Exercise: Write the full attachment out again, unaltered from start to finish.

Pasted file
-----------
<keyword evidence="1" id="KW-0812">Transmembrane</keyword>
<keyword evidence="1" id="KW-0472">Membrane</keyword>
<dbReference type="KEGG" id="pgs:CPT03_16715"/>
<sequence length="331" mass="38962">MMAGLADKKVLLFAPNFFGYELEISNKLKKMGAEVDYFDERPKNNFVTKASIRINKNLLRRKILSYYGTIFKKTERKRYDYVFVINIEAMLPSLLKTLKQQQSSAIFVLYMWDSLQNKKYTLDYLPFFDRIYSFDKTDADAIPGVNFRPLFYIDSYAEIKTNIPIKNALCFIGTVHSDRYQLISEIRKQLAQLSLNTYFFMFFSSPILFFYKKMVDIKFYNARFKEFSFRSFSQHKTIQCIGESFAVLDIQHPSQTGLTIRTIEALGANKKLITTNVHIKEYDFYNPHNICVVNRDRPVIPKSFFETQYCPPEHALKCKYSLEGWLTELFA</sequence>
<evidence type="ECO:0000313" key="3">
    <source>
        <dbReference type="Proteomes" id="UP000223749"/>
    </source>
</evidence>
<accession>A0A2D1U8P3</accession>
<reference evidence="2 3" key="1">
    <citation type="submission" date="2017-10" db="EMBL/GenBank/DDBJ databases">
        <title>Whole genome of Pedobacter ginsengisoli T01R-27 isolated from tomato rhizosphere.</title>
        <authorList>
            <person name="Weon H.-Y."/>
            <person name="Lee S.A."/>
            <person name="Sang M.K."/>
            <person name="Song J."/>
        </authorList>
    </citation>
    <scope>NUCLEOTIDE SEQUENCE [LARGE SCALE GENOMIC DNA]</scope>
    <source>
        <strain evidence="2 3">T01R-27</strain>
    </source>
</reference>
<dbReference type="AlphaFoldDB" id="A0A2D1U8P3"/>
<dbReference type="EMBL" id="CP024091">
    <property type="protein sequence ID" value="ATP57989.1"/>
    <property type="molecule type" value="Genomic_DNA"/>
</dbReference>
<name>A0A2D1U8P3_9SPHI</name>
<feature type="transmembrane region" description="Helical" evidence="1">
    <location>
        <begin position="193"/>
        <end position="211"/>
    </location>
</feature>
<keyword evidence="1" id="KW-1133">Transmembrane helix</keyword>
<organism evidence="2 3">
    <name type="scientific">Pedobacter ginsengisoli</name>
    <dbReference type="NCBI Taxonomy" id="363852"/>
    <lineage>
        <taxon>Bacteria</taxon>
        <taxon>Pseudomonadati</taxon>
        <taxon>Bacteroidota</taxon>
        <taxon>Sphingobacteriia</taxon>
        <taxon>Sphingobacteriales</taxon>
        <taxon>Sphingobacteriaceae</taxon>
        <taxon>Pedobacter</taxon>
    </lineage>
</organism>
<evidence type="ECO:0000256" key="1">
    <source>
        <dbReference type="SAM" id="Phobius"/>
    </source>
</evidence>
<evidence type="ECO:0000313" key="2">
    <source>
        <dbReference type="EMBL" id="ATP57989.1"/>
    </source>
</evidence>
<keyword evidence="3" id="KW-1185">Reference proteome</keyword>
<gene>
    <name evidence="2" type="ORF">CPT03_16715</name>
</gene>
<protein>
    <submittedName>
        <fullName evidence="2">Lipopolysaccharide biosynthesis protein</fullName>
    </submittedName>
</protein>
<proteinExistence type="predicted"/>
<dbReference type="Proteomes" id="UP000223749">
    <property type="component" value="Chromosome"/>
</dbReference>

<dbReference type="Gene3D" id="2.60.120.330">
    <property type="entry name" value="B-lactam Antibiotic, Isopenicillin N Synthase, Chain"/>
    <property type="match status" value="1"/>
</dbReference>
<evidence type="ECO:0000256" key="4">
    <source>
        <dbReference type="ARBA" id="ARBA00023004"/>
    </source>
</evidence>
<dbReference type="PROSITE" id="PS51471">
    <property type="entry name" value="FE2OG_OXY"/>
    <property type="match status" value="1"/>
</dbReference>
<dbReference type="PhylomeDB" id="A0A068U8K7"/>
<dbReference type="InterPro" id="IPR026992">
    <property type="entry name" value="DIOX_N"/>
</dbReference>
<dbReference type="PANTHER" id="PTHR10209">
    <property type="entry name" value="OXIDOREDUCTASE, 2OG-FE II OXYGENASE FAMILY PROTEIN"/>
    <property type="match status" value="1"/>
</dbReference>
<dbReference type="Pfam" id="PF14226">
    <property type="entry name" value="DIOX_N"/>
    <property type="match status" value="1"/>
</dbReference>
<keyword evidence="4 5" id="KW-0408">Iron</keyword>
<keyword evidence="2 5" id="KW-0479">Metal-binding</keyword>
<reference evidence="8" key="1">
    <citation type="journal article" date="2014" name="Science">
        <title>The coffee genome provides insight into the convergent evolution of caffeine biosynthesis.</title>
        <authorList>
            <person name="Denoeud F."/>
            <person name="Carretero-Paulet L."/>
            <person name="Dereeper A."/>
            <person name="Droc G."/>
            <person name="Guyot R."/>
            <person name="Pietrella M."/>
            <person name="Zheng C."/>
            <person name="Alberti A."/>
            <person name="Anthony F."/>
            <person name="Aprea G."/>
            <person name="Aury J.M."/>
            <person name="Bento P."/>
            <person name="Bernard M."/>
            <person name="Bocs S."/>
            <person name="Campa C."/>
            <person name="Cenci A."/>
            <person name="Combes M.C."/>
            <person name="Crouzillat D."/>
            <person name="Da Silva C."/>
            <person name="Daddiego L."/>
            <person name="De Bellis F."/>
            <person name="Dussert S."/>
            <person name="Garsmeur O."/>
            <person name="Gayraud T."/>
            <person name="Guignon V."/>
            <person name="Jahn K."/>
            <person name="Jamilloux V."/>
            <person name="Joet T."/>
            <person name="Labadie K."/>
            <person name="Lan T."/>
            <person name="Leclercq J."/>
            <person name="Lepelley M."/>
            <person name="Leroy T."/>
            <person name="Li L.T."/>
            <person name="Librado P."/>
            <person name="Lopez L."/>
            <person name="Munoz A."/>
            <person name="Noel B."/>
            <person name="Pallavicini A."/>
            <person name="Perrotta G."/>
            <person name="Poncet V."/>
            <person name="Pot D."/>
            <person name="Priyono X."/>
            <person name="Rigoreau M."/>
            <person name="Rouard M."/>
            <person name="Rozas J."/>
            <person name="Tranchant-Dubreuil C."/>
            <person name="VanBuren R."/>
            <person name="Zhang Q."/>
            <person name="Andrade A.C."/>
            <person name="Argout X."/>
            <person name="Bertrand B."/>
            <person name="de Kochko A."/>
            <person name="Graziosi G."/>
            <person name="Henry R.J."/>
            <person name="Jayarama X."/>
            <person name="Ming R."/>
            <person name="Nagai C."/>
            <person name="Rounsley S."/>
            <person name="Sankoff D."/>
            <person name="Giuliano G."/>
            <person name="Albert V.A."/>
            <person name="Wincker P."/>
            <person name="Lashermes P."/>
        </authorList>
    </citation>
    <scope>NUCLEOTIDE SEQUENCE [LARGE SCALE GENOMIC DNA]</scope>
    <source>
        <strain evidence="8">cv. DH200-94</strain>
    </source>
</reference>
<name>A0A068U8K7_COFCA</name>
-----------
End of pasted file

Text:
<keyword evidence="1" id="KW-0812">Transmembrane</keyword>
<keyword evidence="1" id="KW-0472">Membrane</keyword>
<dbReference type="KEGG" id="pgs:CPT03_16715"/>
<sequence length="331" mass="38962">MMAGLADKKVLLFAPNFFGYELEISNKLKKMGAEVDYFDERPKNNFVTKASIRINKNLLRRKILSYYGTIFKKTERKRYDYVFVINIEAMLPSLLKTLKQQQSSAIFVLYMWDSLQNKKYTLDYLPFFDRIYSFDKTDADAIPGVNFRPLFYIDSYAEIKTNIPIKNALCFIGTVHSDRYQLISEIRKQLAQLSLNTYFFMFFSSPILFFYKKMVDIKFYNARFKEFSFRSFSQHKTIQCIGESFAVLDIQHPSQTGLTIRTIEALGANKKLITTNVHIKEYDFYNPHNICVVNRDRPVIPKSFFETQYCPPEHALKCKYSLEGWLTELFA</sequence>
<evidence type="ECO:0000313" key="3">
    <source>
        <dbReference type="Proteomes" id="UP000223749"/>
    </source>
</evidence>
<accession>A0A2D1U8P3</accession>
<reference evidence="2 3" key="1">
    <citation type="submission" date="2017-10" db="EMBL/GenBank/DDBJ databases">
        <title>Whole genome of Pedobacter ginsengisoli T01R-27 isolated from tomato rhizosphere.</title>
        <authorList>
            <person name="Weon H.-Y."/>
            <person name="Lee S.A."/>
            <person name="Sang M.K."/>
            <person name="Song J."/>
        </authorList>
    </citation>
    <scope>NUCLEOTIDE SEQUENCE [LARGE SCALE GENOMIC DNA]</scope>
    <source>
        <strain evidence="2 3">T01R-27</strain>
    </source>
</reference>
<dbReference type="AlphaFoldDB" id="A0A2D1U8P3"/>
<dbReference type="EMBL" id="CP024091">
    <property type="protein sequence ID" value="ATP57989.1"/>
    <property type="molecule type" value="Genomic_DNA"/>
</dbReference>
<name>A0A2D1U8P3_9SPHI</name>
<feature type="transmembrane region" description="Helical" evidence="1">
    <location>
        <begin position="193"/>
        <end position="211"/>
    </location>
</feature>
<keyword evidence="1" id="KW-1133">Transmembrane helix</keyword>
<organism evidence="2 3">
    <name type="scientific">Pedobacter ginsengisoli</name>
    <dbReference type="NCBI Taxonomy" id="363852"/>
    <lineage>
        <taxon>Bacteria</taxon>
        <taxon>Pseudomonadati</taxon>
        <taxon>Bacteroidota</taxon>
        <taxon>Sphingobacteriia</taxon>
        <taxon>Sphingobacteriales</taxon>
        <taxon>Sphingobacteriaceae</taxon>
        <taxon>Pedobacter</taxon>
    </lineage>
</organism>
<evidence type="ECO:0000256" key="1">
    <source>
        <dbReference type="SAM" id="Phobius"/>
    </source>
</evidence>
<evidence type="ECO:0000313" key="2">
    <source>
        <dbReference type="EMBL" id="ATP57989.1"/>
    </source>
</evidence>
<keyword evidence="3" id="KW-1185">Reference proteome</keyword>
<gene>
    <name evidence="2" type="ORF">CPT03_16715</name>
</gene>
<protein>
    <submittedName>
        <fullName evidence="2">Lipopolysaccharide biosynthesis protein</fullName>
    </submittedName>
</protein>
<proteinExistence type="predicted"/>
<dbReference type="Proteomes" id="UP000223749">
    <property type="component" value="Chromosome"/>
</dbReference>

<dbReference type="Gene3D" id="2.60.120.330">
    <property type="entry name" value="B-lactam Antibiotic, Isopenicillin N Synthase, Chain"/>
    <property type="match status" value="1"/>
</dbReference>
<evidence type="ECO:0000256" key="4">
    <source>
        <dbReference type="ARBA" id="ARBA00023004"/>
    </source>
</evidence>
<dbReference type="PROSITE" id="PS51471">
    <property type="entry name" value="FE2OG_OXY"/>
    <property type="match status" value="1"/>
</dbReference>
<dbReference type="PhylomeDB" id="A0A068U8K7"/>
<dbReference type="InterPro" id="IPR026992">
    <property type="entry name" value="DIOX_N"/>
</dbReference>
<dbReference type="PANTHER" id="PTHR10209">
    <property type="entry name" value="OXIDOREDUCTASE, 2OG-FE II OXYGENASE FAMILY PROTEIN"/>
    <property type="match status" value="1"/>
</dbReference>
<dbReference type="Pfam" id="PF14226">
    <property type="entry name" value="DIOX_N"/>
    <property type="match status" value="1"/>
</dbReference>
<keyword evidence="4 5" id="KW-0408">Iron</keyword>
<keyword evidence="2 5" id="KW-0479">Metal-binding</keyword>
<reference evidence="8" key="1">
    <citation type="journal article" date="2014" name="Science">
        <title>The coffee genome provides insight into the convergent evolution of caffeine biosynthesis.</title>
        <authorList>
            <person name="Denoeud F."/>
            <person name="Carretero-Paulet L."/>
            <person name="Dereeper A."/>
            <person name="Droc G."/>
            <person name="Guyot R."/>
            <person name="Pietrella M."/>
            <person name="Zheng C."/>
            <person name="Alberti A."/>
            <person name="Anthony F."/>
            <person name="Aprea G."/>
            <person name="Aury J.M."/>
            <person name="Bento P."/>
            <person name="Bernard M."/>
            <person name="Bocs S."/>
            <person name="Campa C."/>
            <person name="Cenci A."/>
            <person name="Combes M.C."/>
            <person name="Crouzillat D."/>
            <person name="Da Silva C."/>
            <person name="Daddiego L."/>
            <person name="De Bellis F."/>
            <person name="Dussert S."/>
            <person name="Garsmeur O."/>
            <person name="Gayraud T."/>
            <person name="Guignon V."/>
            <person name="Jahn K."/>
            <person name="Jamilloux V."/>
            <person name="Joet T."/>
            <person name="Labadie K."/>
            <person name="Lan T."/>
            <person name="Leclercq J."/>
            <person name="Lepelley M."/>
            <person name="Leroy T."/>
            <person name="Li L.T."/>
            <person name="Librado P."/>
            <person name="Lopez L."/>
            <person name="Munoz A."/>
            <person name="Noel B."/>
            <person name="Pallavicini A."/>
            <person name="Perrotta G."/>
            <person name="Poncet V."/>
            <person name="Pot D."/>
            <person name="Priyono X."/>
            <person name="Rigoreau M."/>
            <person name="Rouard M."/>
            <person name="Rozas J."/>
            <person name="Tranchant-Dubreuil C."/>
            <person name="VanBuren R."/>
            <person name="Zhang Q."/>
            <person name="Andrade A.C."/>
            <person name="Argout X."/>
            <person name="Bertrand B."/>
            <person name="de Kochko A."/>
            <person name="Graziosi G."/>
            <person name="Henry R.J."/>
            <person name="Jayarama X."/>
            <person name="Ming R."/>
            <person name="Nagai C."/>
            <person name="Rounsley S."/>
            <person name="Sankoff D."/>
            <person name="Giuliano G."/>
            <person name="Albert V.A."/>
            <person name="Wincker P."/>
            <person name="Lashermes P."/>
        </authorList>
    </citation>
    <scope>NUCLEOTIDE SEQUENCE [LARGE SCALE GENOMIC DNA]</scope>
    <source>
        <strain evidence="8">cv. DH200-94</strain>
    </source>
</reference>
<name>A0A068U8K7_COFCA</name>